Nick Wall


With 'Deadpool' and His 'Hellboy' Exit Behind Him, Ed Skrein Isn't Slowing Down

You may not know the name Ed Skrein, but you will by the end of 2018. The British actor, who continues to call London home, slowly crept onto the scene over the past few years before coming to real attention as the sadistic villain in Deadpool. Since then, Skrein has shot numerous films, including In Darkness, a London-set thriller starring Natalie Dormer and directed by Dormer’s fiancé, Anthony Bryne. In the film, out Friday, May 25, Skrein plays a spy and contract killer who becomes entangled with a blind woman after her upstairs neighbor is murdered.

It’s one of several projects Skrein has coming out this year, and he’s gearing himself up for how the public will respond. The actor—who will also be seen in Maleficent 2, which recently began filming—is particularly conscious of the audience’s reaction to his work, which came into the spotlight last year when he was cast as Ben Daimio in the Hellboy reboot. Skrein stepped down from the role in the wake of a backlash over the fact that the character was originally Japanese American, making Skrein one of the only actors who has publicly taken a stance on Hollywood’s white-washing issue. Playboy spoke with him about making In Darkness, his love for research and why inclusion is so important. 
What drew you to In Darkness?
It’s an ambitious and sophisticated piece of writing, and I was very impressed with the way the emotional narrative was handled. And then I knew the caliber of actress Natalie is. I knew that she was someone I could learn from working opposite. The way we get better as performers is working with talented performers and taking as much as you can from the experience. This is such a passion project for Natalie and [Anthony], and I’m a very passionate performer. I give 110 percent to everything I do, and I expect that and demand that of projects I’m part of and people I work with. I want everyone to feel like this is the be-all and end-all while we’re shooting. Time and money doesn’t mean fuck all—we need to make this piece of art as sacred as we can. The passion they showed from the beginning made me feel like it was the perfect project for me.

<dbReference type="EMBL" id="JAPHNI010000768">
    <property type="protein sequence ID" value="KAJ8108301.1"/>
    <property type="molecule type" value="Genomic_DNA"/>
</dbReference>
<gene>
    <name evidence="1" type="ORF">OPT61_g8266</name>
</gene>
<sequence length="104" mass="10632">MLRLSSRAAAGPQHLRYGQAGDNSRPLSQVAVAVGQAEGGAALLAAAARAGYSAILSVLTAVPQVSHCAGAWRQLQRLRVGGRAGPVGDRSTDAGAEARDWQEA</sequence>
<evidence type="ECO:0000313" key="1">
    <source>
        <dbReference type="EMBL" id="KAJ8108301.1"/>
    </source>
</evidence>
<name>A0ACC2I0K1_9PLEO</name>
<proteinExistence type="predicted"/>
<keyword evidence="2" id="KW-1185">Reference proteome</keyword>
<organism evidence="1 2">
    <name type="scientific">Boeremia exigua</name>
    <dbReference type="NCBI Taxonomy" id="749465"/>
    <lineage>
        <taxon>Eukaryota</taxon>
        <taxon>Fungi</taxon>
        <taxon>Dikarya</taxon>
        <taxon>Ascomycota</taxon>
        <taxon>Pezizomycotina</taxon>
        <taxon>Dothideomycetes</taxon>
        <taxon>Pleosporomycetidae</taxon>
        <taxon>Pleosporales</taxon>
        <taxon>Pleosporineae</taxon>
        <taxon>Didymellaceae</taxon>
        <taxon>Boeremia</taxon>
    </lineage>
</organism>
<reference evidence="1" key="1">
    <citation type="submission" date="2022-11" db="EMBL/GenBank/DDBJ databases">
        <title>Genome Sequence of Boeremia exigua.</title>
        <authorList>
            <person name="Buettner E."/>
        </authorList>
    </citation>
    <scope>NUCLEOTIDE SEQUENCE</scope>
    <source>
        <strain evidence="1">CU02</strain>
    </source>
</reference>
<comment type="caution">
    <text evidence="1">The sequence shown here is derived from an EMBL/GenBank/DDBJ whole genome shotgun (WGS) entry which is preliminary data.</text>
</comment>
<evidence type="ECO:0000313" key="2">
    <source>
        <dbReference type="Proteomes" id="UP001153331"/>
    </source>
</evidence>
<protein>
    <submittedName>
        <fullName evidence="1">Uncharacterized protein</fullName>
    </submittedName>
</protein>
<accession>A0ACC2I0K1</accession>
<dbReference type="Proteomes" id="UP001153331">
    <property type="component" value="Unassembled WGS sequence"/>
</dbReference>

Is this the sort of role you can research ahead of time?
Every role you can research, unless you’re just playing yourself, which is something I’ve never really done. I’m someone who really enjoys that prep. I do a lot of script analysis and research for each character. This was no different. I went deep into the rabbit hole of figuring out everything about his life. But by the time you get to, like, day five of the shoot, you don’t even look at the script—you just relax and live the character and trust the director.

Do people like him exist in real life?
I don’t know! I’m not too clued up on the real-life world of espionage and contract killers.

You didn’t find that in your research?
No, not so much.
Do you prefer these sorts of roles that have a specific physicality and involve fight scenes and action?
Yes and no. It’s a double-edged sword. I’ve got, like, six movies coming out this year, and I think there’s only two of them that have action in them. I enjoy the physical side of things. I like to explore my physicality, and the physicality of the actual character is always something interesting for me. But by the same token, it’s kind of reactionary. Once I’ve done one project where I have to diet and work out really hard and not go out, and I can’t have more than one cheeseburger a week, I’m like, “Fuck this. I want at least two roles in a row where I don’t have to diet!” And then I do them, and I’m like, “I really want to train again.”

Do you really have six movies out this year?
Yeah. Some of them may bleed into January and February next year. I’ve got this movie. Next month, I have a movie called Tau, with Gary Oldman, and then a rom-com called Patrick out on the same day, which is a British movie. I’ve got Alita: Battle Angel with [director] Robert Rodriguez. I’ve got a movie called Born a King, which is a period piece about the politics between Saudi Arabia and Britain from 1913 to 1925. Barry Jenkins’ adaptation of James Baldwin’s If Beale Street Could Talk. I’ve also got a short film that I directed and wrote. So I’ve been a busy bunny.